Immigrant Rights and Civil Rights Leaders React to SB1070 Decision and Announce Renewed Efforts to Fight

For Immediate Release
Monday, June 25, 2012

Contact: Jorge L. Barón, Executive Director, NWIRP, 206-957-8609


Seattle, WA– The Supreme Court issued its decision today on the constitutionality of SB 1070, Arizona’s notorious anti-immigrant law. Northwest Immigrant Rights Project (NWIRP) joins key allies today in a joint press conference to provide reaction to and commentary on the decision.

Immigrant and civil rights leaders will also speak about strategies to ensure racial profiling laws like SB1070 do not spread to Washington State and that we keep working toward proactive legislative that supports immigrant communities.

WHAT: Press Conference – U.S. Supreme Court’s SB1070 Decision

WHERE: U.S. Federal Courthouse steps, 700 Stewart Street, Seattle 98101

WHEN: 11:30am, Monday, June 25

Jorge L. Barón, Executive Director, NWIRP
David Ayala, Organizing Director, OneAmerica
Shankar Narayan, Legislative Director, ACLU of WA
Rep. Luis Moscoso, 1st Legislative District
Bruce Harrell, Seattle City Councilmember
Mike O’Brien, Seattle City Councilmember

In a joint press conference held earlier today on the steps of the federal courthouse, Jorge L. Barón shared the following statement:
My name is Jorge L. Barón, and I’m the executive director of the Northwest Immigrant Rights Project.  We are the only nonprofit organization providing comprehensive immigration legal services to low-income immigrants and refugees in Washington State.
I join my colleagues here today to express our deep opposition to Arizona’s misguided anti-immigrant law, SB 1070.  We are pleased that the Supreme Court today recognized that Arizona had gone too far in many aspects of this law, but we are profoundly disappointed that it has allowed one of the most troubling provisions, the so-called “show me your papers” provision, to move forward.
I can tell you our perspective on why SB 1070 is bad public policy.  As part of the only nonprofit organization that represents individuals in deportation proceedings here in Washington State, our staff sees first-hand the impact that ramped up immigration enforcement is having on immigrant and refugee communities.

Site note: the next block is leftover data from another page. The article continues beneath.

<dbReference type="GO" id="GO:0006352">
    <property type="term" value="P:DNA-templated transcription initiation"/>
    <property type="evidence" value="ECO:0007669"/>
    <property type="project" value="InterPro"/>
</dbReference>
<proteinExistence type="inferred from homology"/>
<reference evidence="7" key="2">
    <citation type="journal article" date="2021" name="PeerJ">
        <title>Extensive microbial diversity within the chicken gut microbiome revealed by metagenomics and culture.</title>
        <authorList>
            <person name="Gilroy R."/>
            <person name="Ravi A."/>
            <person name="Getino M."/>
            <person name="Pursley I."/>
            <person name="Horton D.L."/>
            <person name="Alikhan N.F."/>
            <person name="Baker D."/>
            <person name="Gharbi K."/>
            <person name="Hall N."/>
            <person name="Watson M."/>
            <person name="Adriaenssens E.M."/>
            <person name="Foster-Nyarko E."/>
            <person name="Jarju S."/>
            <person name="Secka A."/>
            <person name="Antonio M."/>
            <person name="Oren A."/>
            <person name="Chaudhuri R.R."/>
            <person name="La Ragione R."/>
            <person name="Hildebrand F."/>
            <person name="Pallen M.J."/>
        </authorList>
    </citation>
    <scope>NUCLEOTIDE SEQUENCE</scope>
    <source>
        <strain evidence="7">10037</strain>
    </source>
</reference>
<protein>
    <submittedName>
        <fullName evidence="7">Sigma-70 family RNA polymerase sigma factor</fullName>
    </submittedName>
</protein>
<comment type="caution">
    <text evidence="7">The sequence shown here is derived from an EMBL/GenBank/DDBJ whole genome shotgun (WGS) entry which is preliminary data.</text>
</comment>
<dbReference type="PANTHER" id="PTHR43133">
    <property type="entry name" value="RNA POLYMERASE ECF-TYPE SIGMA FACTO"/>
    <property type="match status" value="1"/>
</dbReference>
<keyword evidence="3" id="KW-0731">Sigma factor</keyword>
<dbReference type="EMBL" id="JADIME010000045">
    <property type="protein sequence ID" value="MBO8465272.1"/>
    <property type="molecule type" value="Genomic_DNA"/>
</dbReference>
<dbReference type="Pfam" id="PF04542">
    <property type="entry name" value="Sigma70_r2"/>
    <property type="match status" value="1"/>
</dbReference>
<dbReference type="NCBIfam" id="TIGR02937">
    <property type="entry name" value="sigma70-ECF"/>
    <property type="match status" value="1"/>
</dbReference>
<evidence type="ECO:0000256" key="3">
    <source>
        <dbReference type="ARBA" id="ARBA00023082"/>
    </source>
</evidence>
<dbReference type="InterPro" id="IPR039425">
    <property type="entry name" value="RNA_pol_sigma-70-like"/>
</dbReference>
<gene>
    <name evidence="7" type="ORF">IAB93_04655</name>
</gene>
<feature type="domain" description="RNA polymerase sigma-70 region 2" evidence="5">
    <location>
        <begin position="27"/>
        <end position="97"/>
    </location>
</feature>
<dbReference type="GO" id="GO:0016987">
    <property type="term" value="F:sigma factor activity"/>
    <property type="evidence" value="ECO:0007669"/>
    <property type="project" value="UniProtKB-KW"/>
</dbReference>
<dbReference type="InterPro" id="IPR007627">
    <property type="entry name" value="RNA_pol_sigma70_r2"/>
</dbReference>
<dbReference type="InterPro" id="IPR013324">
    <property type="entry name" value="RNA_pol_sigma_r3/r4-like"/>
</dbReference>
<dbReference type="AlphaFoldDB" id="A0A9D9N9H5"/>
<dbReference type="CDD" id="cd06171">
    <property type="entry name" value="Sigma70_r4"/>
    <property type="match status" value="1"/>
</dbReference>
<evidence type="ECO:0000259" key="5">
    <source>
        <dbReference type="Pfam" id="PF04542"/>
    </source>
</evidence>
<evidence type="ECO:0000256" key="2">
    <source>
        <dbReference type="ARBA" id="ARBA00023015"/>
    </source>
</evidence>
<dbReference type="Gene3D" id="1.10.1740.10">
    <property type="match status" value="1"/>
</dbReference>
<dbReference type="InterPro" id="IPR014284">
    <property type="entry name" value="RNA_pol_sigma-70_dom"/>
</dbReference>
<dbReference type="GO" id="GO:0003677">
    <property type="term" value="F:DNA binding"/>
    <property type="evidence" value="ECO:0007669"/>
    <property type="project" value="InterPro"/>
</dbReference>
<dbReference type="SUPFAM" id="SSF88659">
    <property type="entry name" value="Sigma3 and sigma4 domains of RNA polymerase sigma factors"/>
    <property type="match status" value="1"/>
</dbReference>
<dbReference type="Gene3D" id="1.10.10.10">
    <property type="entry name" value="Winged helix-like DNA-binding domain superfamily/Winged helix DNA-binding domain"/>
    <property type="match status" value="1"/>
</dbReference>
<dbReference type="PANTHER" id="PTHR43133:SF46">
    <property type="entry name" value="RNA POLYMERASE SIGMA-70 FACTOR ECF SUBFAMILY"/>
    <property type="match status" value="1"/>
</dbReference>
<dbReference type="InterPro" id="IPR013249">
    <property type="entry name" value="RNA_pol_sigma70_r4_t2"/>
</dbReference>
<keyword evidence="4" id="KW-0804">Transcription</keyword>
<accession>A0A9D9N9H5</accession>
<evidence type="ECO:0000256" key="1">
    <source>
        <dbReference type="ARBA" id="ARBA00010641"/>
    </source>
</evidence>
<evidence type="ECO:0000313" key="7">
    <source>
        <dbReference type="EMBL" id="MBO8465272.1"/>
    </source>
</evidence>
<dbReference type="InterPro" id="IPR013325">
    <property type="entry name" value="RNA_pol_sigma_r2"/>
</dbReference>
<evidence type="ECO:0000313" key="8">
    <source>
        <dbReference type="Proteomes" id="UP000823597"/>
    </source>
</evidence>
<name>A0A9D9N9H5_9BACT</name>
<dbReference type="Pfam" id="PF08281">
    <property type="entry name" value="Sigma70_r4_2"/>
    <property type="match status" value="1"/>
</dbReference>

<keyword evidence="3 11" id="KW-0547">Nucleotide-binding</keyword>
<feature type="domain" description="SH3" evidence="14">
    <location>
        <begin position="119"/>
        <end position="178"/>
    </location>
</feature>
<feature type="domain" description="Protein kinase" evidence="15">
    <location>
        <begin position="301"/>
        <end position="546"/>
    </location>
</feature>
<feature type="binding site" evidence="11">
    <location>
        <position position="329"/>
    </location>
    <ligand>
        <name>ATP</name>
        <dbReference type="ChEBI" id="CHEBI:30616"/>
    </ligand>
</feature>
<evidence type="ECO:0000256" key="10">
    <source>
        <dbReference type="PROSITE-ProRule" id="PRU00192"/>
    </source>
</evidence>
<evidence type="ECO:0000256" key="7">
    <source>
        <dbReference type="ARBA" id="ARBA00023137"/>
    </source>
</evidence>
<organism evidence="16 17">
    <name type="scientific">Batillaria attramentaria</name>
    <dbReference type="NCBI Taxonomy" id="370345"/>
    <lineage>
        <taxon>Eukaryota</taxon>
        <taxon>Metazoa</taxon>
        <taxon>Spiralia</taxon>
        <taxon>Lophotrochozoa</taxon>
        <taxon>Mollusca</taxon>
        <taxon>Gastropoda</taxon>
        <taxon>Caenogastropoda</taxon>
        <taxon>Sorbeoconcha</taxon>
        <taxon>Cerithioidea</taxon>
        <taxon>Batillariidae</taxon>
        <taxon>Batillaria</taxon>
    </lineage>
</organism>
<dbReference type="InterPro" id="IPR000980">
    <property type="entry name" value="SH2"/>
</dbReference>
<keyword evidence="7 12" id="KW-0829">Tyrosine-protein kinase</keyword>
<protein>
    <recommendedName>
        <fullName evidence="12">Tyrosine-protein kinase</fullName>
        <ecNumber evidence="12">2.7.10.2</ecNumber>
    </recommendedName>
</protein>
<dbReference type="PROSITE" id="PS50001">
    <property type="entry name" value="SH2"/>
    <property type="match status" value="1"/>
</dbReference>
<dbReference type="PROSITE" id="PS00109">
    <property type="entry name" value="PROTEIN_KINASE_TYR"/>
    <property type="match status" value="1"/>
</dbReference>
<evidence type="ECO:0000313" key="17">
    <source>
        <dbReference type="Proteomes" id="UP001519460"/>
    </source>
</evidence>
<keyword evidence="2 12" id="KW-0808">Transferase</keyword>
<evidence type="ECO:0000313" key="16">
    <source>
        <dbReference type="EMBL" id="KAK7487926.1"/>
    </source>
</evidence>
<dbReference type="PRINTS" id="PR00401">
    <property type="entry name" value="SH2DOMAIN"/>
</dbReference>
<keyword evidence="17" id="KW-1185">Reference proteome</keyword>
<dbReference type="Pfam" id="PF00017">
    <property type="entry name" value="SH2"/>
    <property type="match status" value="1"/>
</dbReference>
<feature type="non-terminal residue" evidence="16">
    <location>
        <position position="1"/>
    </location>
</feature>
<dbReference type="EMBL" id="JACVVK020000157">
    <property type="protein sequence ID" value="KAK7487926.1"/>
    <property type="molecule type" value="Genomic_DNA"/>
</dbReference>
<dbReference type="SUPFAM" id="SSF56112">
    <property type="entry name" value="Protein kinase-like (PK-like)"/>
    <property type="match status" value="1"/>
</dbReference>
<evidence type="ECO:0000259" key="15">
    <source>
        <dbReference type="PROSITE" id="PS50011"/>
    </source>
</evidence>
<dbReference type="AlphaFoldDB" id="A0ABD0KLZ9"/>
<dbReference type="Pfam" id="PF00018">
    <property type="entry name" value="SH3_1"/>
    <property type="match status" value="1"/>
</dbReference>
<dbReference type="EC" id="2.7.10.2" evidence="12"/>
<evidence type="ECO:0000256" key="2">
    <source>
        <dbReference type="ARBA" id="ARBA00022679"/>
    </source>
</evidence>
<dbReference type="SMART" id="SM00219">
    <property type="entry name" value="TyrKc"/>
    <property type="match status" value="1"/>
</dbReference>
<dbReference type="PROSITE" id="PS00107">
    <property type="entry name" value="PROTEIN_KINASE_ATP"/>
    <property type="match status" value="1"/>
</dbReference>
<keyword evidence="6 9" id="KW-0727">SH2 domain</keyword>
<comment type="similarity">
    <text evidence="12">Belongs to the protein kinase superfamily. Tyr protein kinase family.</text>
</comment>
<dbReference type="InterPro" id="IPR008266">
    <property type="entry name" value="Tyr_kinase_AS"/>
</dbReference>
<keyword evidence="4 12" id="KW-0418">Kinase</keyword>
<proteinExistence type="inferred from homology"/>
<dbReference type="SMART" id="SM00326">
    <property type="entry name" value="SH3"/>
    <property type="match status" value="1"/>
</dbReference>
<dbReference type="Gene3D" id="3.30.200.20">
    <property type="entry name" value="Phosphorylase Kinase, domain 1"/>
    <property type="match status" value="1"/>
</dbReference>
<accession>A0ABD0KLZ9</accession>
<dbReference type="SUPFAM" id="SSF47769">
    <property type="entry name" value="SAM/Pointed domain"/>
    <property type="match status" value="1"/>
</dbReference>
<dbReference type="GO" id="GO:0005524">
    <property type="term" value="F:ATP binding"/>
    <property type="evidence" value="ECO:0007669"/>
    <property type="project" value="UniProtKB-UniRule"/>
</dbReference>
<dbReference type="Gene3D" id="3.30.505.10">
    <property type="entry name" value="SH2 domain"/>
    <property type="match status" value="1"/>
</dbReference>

What Arizona has chosen to do compounds the existing dysfunction of our immigration system by passing a law that is going to lead to rampant racial profiling.  Because that particular issue was not before the Supreme Court today, the court has allowed it to move forward, but we are troubled at the human cost that allowing this law to be in effect before further challenges will have on immigrant and refugee communities in Arizona and other states with similar laws.
As my colleagues have noted, we as a community will oppose any attempt to try to enact policies in the vein of SB 1070 here in Washington State.  But we should not forget that, even without laws like SB 1070, we are not immune to the kind of troubling practices that Arizona has formalized into law.
You don’t have to travel to Arizona to see racial profiling by Border Patrol agents or to see local law enforcement entangled in immigration enforcement.  This is unfortunately a reality here in our State as well.  So as we reaffirm our opposition to SB 1070 and similar laws today, we also reaffirm that we will continue to challenge the divisive and counterproductive practices that are happening here.
If anything good can come out of SB 1070 and today’s decision, we hope that it is a recognition that it is absurd to continue to throw billions of dollars in federal, state and local resources to enforce a set of immigration laws that don’t make sense.  We should instead muster the political courage to bring about a fairer, more realistic and more humane immigration system that will serve our country better than the current path.